Albany-Saratoga Speedway in New York State was once a hotbed of asphalt Modified racing, hosting the best drivers in the division and this guy was one of them. Leo “The Lion” Cleary didn’t earn his nickname by being a passive chauffer – he was one tough competitor! This shot captures the New England Auto Racing Hall of Famer following one of the many visits to victory lane during his long career. Note his “All Star” helmet – only the top drivers of the era competed in that storied series and Leo was certainly one of its biggest names. (Grady Photo).

By the determined look on his face, Dave Alkas is obviously concentrating on the task-at-hand. Chances-are, he’s out in the lead at Joe Tinty’s Plainville Stadium, a spot that he was certainly familiar-with as the “King of Plainville Stadium”. Teamed with car owner Roland Cyr, there were few drivers that managed to unseat him as “The Man” when it came to notching victories on the tricky ¼-miler. The all-time winner at the Stadium’ as well as the only to score five Modified championships, Alkas was awarded his spot in the New England Auto Racing Hall of Fame in 2008. This image captures Dave in his familiar Cyr-Engineered #54 Vega during June of 1977. (Steve Kennedy Photo).  

It’s Sunday afternoon April 30, 1978 at the Waterford Speedbowl, and New England Auto Racing Hall of Famers Ronnie Bouchard and car owner Bob Judkins have just notched the season-opening Modified show and first-ever event sanctioned by Dick Williams’ Coastal Racing Association (that’s Dick on the right). Bouchard had a banner early-season at the shoreline oval, not only winning the opener, but also taking the next two features before moving-on to other venues. His career reached its pinnacle with a stunning victory in the NASCAR Winston Cup Talladega 500 just three seasons after this shot was captured. (Steve Kennedy Photo)    

Few drivers have had more of an effect on the record books of the Waterford Speedbowl than this guy, Bob Potter. Yet another New England Auto Racing Hall of Fame alumnus, his career accomplishments read like a history of the shoreline oval. For nearly 4-decades, Potter was in the thick of the action, recording nearly 100 victories and 6 championships at the historic third-miler. Add-in titles and multiple victories at Stafford and Thompson, and you have one of the most accomplished careers in all of New England Modified racing. Wheeling the Hank Olszewski-owned Pinto in 1980, Potter topped the Waterford field on six-occasions, waltzing-away with his second track title.  This shot is from his fourth win of the year on Saturday evening, July 19th. (Steve Kennedy Photo).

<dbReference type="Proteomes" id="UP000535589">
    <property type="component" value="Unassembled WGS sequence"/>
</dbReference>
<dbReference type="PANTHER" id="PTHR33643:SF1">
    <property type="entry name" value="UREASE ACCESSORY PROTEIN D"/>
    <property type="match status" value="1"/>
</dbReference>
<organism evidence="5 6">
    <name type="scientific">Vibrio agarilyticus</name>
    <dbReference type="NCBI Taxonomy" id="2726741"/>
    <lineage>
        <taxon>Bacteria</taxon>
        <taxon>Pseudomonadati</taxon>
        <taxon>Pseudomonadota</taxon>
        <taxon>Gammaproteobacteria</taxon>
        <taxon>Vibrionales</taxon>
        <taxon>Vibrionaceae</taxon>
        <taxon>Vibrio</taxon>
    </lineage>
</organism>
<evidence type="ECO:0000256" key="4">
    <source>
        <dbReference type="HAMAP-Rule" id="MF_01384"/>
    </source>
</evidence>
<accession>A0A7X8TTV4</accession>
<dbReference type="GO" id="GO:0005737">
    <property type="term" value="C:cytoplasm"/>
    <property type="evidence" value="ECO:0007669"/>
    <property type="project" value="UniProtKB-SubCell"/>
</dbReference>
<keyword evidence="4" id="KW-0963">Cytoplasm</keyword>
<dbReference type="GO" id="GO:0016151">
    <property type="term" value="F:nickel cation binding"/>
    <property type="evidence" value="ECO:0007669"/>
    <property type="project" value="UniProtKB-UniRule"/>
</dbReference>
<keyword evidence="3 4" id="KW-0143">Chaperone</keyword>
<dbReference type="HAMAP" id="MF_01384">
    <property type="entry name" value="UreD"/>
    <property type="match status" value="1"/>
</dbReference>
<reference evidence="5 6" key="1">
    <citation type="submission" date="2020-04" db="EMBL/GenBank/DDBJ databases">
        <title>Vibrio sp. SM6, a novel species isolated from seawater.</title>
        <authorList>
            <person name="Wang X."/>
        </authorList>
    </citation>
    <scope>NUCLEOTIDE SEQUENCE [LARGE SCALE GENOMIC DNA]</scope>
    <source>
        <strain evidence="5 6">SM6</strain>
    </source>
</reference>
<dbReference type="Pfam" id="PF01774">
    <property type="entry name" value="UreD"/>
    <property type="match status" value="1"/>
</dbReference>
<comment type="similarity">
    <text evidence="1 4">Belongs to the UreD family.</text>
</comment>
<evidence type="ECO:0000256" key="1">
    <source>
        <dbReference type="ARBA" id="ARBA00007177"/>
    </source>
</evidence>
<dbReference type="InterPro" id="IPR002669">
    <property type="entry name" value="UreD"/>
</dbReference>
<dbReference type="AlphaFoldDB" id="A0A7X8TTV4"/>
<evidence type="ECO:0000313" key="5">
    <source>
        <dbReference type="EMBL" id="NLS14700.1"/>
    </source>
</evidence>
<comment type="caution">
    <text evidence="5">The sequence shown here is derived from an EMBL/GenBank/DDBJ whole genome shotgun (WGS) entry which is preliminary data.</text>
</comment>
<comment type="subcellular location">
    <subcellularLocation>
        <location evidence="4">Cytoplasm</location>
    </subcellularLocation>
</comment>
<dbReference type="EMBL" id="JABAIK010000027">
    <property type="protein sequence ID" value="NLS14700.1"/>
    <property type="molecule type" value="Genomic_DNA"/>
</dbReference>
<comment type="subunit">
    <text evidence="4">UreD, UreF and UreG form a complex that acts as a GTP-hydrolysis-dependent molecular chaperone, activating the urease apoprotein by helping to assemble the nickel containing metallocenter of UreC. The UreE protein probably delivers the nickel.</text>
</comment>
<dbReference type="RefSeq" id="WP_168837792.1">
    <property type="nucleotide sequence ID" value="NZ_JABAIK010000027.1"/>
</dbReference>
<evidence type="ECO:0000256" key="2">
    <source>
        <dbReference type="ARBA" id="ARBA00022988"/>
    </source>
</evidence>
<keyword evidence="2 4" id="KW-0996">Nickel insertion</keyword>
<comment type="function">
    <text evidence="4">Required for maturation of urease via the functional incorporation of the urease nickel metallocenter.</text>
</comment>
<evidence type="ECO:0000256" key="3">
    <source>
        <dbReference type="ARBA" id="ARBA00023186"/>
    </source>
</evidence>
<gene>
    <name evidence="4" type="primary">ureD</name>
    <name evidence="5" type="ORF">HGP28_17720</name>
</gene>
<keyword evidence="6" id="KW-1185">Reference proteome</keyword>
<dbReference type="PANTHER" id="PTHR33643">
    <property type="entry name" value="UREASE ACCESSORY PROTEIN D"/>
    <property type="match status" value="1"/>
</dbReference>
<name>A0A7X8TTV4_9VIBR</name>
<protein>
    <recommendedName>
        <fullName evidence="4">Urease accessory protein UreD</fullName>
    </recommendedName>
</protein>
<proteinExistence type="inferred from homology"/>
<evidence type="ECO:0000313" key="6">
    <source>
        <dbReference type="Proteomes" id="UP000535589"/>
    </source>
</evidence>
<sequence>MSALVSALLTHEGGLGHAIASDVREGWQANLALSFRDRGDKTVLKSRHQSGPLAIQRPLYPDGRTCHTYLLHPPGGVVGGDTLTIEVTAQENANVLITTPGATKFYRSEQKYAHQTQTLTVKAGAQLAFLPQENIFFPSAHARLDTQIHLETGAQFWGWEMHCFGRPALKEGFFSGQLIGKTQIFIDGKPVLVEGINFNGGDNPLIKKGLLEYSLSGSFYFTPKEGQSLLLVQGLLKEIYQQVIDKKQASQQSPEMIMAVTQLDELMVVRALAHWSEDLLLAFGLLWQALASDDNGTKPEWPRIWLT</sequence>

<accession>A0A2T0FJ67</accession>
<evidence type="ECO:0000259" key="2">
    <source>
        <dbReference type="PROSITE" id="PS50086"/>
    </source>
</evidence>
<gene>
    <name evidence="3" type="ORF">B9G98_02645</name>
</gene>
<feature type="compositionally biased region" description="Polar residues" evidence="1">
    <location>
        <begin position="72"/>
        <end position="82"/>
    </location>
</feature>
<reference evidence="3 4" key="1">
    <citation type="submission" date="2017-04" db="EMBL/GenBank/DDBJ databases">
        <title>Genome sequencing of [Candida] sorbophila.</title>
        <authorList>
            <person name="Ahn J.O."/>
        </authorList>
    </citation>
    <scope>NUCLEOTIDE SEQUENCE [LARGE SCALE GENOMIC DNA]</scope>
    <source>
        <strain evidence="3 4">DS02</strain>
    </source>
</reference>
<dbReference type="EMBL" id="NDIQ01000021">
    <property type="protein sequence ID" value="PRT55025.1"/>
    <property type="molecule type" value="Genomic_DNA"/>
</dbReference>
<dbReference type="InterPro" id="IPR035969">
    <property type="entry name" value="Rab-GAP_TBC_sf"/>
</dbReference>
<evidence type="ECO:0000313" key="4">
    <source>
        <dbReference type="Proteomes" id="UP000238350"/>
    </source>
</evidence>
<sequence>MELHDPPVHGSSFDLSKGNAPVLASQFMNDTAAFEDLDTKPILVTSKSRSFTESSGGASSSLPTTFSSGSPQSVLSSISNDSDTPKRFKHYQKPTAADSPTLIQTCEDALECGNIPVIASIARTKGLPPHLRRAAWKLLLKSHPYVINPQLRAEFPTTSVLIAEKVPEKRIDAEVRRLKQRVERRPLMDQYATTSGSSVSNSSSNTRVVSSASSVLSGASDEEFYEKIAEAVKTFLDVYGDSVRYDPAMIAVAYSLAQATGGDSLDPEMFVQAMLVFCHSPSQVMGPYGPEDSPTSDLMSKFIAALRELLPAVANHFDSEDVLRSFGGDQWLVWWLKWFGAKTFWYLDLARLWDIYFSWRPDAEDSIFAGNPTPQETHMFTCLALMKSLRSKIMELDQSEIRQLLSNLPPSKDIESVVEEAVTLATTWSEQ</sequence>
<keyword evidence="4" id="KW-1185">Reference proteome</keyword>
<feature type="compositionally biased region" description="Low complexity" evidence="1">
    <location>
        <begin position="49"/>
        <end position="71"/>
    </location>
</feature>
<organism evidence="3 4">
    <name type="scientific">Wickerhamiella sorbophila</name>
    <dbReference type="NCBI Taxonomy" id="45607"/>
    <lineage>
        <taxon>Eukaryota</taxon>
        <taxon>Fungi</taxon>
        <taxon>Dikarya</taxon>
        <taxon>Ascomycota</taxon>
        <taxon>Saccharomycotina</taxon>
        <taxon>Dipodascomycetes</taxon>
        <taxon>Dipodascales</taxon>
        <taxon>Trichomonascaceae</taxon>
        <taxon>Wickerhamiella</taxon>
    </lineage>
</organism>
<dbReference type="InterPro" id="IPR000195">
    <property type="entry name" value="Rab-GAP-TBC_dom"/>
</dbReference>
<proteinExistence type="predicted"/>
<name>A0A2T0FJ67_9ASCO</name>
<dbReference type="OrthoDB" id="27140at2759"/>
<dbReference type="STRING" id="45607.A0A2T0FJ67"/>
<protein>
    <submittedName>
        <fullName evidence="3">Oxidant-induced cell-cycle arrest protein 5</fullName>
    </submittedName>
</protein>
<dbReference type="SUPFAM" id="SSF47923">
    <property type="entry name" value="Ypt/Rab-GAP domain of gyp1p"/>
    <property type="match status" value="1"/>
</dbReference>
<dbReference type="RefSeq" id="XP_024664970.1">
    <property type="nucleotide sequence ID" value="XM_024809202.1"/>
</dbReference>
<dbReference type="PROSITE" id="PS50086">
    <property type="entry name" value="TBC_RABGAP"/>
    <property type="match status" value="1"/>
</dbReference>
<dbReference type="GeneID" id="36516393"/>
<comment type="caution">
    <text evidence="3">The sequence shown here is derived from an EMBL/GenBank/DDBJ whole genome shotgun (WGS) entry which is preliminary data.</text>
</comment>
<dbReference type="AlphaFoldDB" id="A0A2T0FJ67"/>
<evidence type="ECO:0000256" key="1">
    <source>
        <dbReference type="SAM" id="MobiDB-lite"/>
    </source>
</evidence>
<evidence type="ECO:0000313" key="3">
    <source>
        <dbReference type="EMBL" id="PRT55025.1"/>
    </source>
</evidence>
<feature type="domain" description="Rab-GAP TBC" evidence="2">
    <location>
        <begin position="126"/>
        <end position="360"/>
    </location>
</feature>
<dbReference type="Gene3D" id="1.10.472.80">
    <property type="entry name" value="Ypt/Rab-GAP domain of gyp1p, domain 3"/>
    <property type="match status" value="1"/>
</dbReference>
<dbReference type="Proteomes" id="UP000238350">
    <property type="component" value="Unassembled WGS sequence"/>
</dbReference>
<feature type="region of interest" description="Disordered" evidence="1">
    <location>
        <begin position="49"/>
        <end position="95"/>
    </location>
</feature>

Old vs. New. It’s Saturday June 9, 1979, and that’s multi-time Speedbowl Modified champion the late George “Moose” Hewitt in his Pinto taking the high-road around 60s-era Bomber champion Ed Bunnell who’s wheeling what is perhaps one of the most recognizable Coupes to have-ever competed at Waterford, the Bunnell Bros. #318. The 1970’s were a real transitional period in New England Modified racing, and the new stylings of the Pinto/Vega movement were rapidly replacing the tinwork of the pre-war classics. Ed’s car, along with the #38 of the LaJeunesse team, were among the last of the truly-competitive Coupes in weekly Bowl’ competition. Just three-seasons prior to this shot, Ed’s brother Donnie had defeated a stellar field piloting this car in was then the tracks longest event-to-date, the 1976 Bicentennial 200. The Modified scene in New England was changing, and quickly. NEAR member Don Murphy currently campaigns a restored version of the #318 on the vintage race car circuit. Then as now, it’s a beauty! (Steve Kennedy Photo).

Here’s a “bonus-shot” for this week as we deviate from our customary total of ten images (hey, I’m more-wordy than usual tonight). Seen here is a driver that rarely ever got-into situations like this, as he was simply “smooth-as-silk”. Donnie Bunnell (the youngin’ of the racing brothers), had earned a reputation as a racer that you could run side-by-side against without worry. He was a gentleman competitor in every sense of the term. On May 13 1978, something happened on the way down the back-chute which resulted in his Frank Konopka-owned Vega slapping the wall and flaming-up. Overall, it was a rough-season for the Montville, Ct. chauffer, being the first-time in many campaigns that he’d not enter the win column. (Steve Kennedy Photo).

That's it for this week. Email me at: